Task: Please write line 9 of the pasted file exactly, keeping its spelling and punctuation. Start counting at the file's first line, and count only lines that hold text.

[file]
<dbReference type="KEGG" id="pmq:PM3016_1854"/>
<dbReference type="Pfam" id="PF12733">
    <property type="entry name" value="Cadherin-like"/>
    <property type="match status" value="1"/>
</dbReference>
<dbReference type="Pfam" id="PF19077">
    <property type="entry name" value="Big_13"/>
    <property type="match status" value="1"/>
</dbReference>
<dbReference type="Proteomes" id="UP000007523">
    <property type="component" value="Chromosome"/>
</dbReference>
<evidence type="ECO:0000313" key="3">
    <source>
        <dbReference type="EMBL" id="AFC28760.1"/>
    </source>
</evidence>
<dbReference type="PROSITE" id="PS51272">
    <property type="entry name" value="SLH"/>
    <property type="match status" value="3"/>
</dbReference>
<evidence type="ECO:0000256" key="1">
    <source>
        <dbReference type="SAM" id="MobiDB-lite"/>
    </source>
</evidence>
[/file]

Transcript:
</dbReference>